- Name: Daniel
- Course: History and Archaeology BA Honours
- Where I'm from: UK
I live in the locality, so choosing to study at Newcastle University was not a difficult option. The University was exactly what I was looking for in respect of teaching and atmosphere when I was applying. I had also visited the University many times with my secondary school and was immediately impressed as a prospective student. I was also impressed by the fact that the staff, whether they be support or academic staff were so willing to help me out in any way they could. All these points made my decision to study at Newcastle University very easy to come to.
Studying at Newcastle
The teaching quality on my course, History and Archaeology, is exceptional. One particular part that I find most valuable is the fact that the lecturers are still researching their particular fields or exploring new interests and I can be assured that what I’m being taught is the most up-to-date research possible. I also find that the particular module choices of a high quality, as they allow me to develop new skills that I hadn’t even considered I could gain when I came to University, whilst also allowing me to develop my own individual interests, whether they be in History or Archaeology. I find that both subjects do link quite well too.
Studying History and Archaeology
I find the huge variety of subjects I can study the most enjoyable aspect of my course – I have never once felt limited in what I was doing, and what I could do. My favourite module has to have been ‘The Archaeology of Britain from the Romans to the 20th Century’ that I took last year. I think one of the most common misconceptions about archaeology is that it is just ‘digging stuff out the ground’, but that module showed that there was much more to Archaeology than meets the eye! It allowed me to think about historical topics which I already knew about in a new light.
Recommending History and Archaeology
When I originally arrived at university, I hadn’t considered studying Archaeology whatsoever. But now I’m starting to thoroughly enjoy it. You would be surprised how much you can link History and Archaeology together. I also have to admit that the lecturers, both Archaeology and History, make a difference as well. They are extremely approachable whether you need academic or pastoral support, they will do their very best to help you, and as a student with a disability, who periodically needs support, I find that most valuable.
I’m from Newcastle so I know the area very well. I think the most enjoyable part of life in Newcastle is the fact that the people are so friendly! It’s a massive city of culture and heritage as well though – and as a History and Archaeology student, I find that very appealing!
I am currently the president of a newly-formed society – the ‘Disability and Neurodiversity Society’ for students with disabilities, for carers of people with disabilities and for anyone who has a general interest in disability affairs. We hold fortnightly discussions on a range of topics, as well as social events that cater for specific needs, such as accessibility. I am also a member of the History and Archaeology societies and they do a wide variety of events including social events as well as talks on their subject areas. They’re great places to get acquainted with people who are on your course or just anyone – you can join any society you like and there is a huge variety.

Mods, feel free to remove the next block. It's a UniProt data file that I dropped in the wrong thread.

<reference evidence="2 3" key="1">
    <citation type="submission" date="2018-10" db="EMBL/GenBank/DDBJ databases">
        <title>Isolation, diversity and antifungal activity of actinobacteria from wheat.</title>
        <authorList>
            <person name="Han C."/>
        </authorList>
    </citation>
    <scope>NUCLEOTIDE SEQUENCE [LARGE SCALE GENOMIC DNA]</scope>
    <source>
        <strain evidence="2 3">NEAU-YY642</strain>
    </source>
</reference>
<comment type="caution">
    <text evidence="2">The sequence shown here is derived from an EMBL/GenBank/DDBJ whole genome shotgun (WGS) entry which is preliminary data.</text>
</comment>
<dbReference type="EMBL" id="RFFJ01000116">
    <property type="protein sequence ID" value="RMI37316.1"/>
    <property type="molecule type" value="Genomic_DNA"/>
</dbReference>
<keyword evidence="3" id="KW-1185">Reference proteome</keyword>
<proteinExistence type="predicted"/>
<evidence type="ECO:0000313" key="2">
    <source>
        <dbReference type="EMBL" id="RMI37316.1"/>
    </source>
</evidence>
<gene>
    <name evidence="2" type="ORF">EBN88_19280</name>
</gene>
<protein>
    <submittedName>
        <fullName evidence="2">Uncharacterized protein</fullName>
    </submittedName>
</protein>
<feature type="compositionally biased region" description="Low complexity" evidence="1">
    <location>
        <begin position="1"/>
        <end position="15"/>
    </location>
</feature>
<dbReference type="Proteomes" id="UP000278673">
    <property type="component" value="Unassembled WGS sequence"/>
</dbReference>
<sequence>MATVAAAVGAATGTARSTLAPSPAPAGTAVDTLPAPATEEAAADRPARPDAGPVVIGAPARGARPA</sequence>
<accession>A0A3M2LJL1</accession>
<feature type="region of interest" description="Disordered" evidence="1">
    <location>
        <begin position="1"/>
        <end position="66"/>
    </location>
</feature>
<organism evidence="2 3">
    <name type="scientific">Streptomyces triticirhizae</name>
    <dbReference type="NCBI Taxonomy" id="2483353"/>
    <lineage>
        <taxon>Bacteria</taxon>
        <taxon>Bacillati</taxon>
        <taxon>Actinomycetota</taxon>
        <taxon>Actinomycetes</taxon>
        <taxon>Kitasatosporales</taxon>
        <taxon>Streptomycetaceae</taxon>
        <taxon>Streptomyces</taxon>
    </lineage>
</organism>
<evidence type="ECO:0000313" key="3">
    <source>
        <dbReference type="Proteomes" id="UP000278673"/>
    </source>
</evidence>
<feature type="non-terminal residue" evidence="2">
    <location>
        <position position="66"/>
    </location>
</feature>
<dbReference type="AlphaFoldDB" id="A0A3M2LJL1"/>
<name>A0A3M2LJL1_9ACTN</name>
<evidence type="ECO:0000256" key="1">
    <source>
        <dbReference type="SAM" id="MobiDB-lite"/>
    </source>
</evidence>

Living in Newcastle
I lived at home during my first year, so don’t have much experience with student accommodation. Having talked to many of my friends who did however, I can safely say that it’s an interesting experience! You can meet people on different degree programmes, from different parts of the country, or even different countries, and just adds to the university experience.
Managing your money
I would say spend your money wisely! Especially History and Archaeology students! The Phillip Robinson Library has a huge variety of books that you’ll need during your time studying at Newcastle (and is one of the loveliest places to sit and work), but throughout your studies you’ll become very well acquainted with second-hand books! Various societies, particularly the History and Archaeology societies, also host book sales so they’re definitely events to keep an eye on. Most of all, budget your life – food, course costs, everything!
After I graduate with my undergraduate degree, I hope to stay in academia by completing a master’s degree (and maybe even a PhD!). Studying at Newcastle though, with an easily accessible Careers Service, is excellent however. I have already had talks on what the service can offer. As a part of my course, I have to undertake fieldwork during the summer break, for which I have worked in the Great North Museum, which opened up another potential career path also, and perhaps a path that I wouldn’t have considered if I hadn’t been studying at Newcastle.